The finale of Disney+’s MCU series Loki ended on a cliffhanger and a promise of the second season, the first for any MCU TV series. The episode, titled For All Time. Always., may not have ended the series definitively, it was chock full of surprises, shocks and excitement.
Here are our five key takeaways from the episode:
Kang the Conqueror
It was not a surprise as fairly obvious hints were there. Although not revealed specifically, and referred to as He Who Remains, the character that Loki and Sylvie find in the Citadel at the End of Time played by Lovecraft Country’s Jonathan Majors is actually Kang the Conqueror, or at least one of his gentler variants. We think the real Kang, who will appear in Ant-Man and the Wasp: Quantumania, will be a more nefarious variant. So who is Kang the Conqueror? In short, originally Nathaniel Richards, Kang the Conqueror is a 31st-century scholar who becomes a powerful entity that likes playing with time. While usually conquerors like to take over worlds, Kang prefers temporal dominions and casually enters different time periods to meddle, subjugate or whatever that suits his fancy. He even rewrites his own history so his backstory is always dynamic. He has been in conflict with the Avengers in comics and defeated them pretty easily, so he may turn out to be the next big villain to replace Thanos.
TVA and the multiversal war
TVA might have been revealed to be a bogus organisation populated by variants whose minds have been wiped, the purpose of the organisation was not fake, which was to prevent the next multiversal war. If we take He Who Remains’ claims as face value, and he does seem to be speaking the truth, the multiversal war did happen, and it was due to the shenanigans by Kang’s more evil variants who want control over the entire multiverse. What does it mean? It means that TVA is a necessary evil, and as far as He Who Remains knows, who has been around for millennia, there is no other way to keep the multiverse from descending into chaos than using the TVA to watch over variants — essentially subduing free will.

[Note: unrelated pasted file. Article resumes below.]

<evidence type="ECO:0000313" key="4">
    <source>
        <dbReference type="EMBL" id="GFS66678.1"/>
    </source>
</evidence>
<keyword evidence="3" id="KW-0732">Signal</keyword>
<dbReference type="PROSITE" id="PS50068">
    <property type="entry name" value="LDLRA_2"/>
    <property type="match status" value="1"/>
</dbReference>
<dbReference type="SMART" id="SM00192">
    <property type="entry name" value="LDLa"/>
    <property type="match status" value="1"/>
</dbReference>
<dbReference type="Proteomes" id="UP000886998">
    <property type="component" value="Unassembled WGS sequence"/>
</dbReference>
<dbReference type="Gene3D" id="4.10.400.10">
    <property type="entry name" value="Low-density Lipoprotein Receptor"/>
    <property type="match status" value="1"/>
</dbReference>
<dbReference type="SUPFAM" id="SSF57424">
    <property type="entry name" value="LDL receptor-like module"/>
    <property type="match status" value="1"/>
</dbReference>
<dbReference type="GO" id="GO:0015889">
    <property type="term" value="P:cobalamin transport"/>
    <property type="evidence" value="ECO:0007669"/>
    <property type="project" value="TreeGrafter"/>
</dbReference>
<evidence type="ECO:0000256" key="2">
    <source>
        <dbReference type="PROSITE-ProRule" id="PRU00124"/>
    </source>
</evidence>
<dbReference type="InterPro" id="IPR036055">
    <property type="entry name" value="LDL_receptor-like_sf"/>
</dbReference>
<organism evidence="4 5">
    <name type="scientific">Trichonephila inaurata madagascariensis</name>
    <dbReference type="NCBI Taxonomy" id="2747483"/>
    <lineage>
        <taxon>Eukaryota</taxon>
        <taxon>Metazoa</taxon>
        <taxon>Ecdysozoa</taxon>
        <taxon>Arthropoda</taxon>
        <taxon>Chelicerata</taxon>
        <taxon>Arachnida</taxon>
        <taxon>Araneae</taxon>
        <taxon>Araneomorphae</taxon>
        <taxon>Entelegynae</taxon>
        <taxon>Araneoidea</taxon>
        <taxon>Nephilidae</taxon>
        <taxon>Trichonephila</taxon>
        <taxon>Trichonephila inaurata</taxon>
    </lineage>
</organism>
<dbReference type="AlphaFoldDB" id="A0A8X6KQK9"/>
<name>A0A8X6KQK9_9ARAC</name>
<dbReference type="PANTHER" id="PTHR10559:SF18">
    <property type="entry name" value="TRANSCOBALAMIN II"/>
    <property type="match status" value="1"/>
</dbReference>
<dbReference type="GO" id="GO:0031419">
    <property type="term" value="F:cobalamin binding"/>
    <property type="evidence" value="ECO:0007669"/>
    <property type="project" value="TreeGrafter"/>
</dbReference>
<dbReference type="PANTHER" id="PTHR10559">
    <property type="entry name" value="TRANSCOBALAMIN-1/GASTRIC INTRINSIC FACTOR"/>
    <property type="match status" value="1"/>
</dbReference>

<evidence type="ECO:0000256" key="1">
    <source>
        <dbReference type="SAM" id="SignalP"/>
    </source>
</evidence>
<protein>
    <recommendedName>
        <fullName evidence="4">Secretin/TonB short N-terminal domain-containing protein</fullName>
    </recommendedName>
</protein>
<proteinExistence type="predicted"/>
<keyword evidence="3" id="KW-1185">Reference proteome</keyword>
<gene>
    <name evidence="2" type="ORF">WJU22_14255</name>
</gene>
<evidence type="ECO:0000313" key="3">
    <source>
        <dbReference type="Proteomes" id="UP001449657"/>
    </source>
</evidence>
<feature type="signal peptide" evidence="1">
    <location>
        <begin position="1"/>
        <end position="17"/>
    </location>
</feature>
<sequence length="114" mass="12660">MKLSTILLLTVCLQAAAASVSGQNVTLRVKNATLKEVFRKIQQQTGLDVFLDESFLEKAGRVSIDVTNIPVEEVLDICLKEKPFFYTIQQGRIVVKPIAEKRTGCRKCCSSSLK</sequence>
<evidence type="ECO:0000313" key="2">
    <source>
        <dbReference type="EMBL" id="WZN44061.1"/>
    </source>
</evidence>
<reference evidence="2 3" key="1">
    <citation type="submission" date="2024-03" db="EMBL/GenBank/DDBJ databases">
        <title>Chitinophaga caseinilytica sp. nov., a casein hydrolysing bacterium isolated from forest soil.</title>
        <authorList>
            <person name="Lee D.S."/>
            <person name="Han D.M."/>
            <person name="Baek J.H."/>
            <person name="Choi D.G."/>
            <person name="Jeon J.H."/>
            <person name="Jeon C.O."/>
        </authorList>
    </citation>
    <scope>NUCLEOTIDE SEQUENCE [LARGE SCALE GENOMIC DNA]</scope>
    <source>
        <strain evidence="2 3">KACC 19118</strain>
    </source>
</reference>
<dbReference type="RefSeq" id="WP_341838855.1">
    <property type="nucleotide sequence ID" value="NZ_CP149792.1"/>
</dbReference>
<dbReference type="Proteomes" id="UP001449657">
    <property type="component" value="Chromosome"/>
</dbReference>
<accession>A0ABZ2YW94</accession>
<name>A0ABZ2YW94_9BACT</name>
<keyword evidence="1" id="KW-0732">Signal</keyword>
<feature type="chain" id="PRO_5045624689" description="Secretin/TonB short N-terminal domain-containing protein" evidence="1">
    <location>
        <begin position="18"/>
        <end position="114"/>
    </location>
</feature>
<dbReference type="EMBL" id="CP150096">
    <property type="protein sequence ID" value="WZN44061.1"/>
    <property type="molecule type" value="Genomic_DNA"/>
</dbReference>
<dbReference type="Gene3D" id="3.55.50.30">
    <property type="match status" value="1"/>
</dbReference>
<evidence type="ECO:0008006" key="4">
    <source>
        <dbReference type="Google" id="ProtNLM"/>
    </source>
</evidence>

Kang offers Loki and Sylvie a choice. He asks them either to kill him or rule the Citadel at the End of Time and by extension TVA and the multiverse. Sylvie eventually chooses the first option, while Loki, unsuccessfully at the end, argues with her to think about it. Sylvie has been on the run since she was a kid and is less forgiving for the person responsible for her troubles. Loki’s travails with the TVA are more recent so he has the luxury of thinking about the greater good. Sylvie kills Kang and now it appears the multiversal war is on.
What’s Ravonna Renslayer’s deal?
Ravonna is a person whose existence, or the part she remembers at least, has been centred around the TVA for so long that she cannot imagine that it was all in vain. That Time-Keepers were stand-ins for a greater power was news to her as well, but she anyway wants to continue doing her duties as this is the only “truth” she has known, and denying it herself even when the real truth is staring in her face is too terrible for her to contemplate.
Mobius and Hunter B-15’s amnesia
Well, Mobius and Hunter B-15 are not really amnesiac. It’s just that in their minds, as they deal with the branching of the Sacred Timeline, they have never met Loki. It must hurt the God of Mischief as he had come to treat Mobius as a friend. Sylvie has likely sent Loki to another timeline of TVA, where Mobius never encountered any Loki or his other variants. In place of the Time-Keepers he sees a statue of Kang the Conqueror, suggesting that in this version of TVA, Kang did not bother to install androids as fake Time-Keepers. Also, in this particular timeline, Mobius did not pursue any Loki variant as they did not create trouble.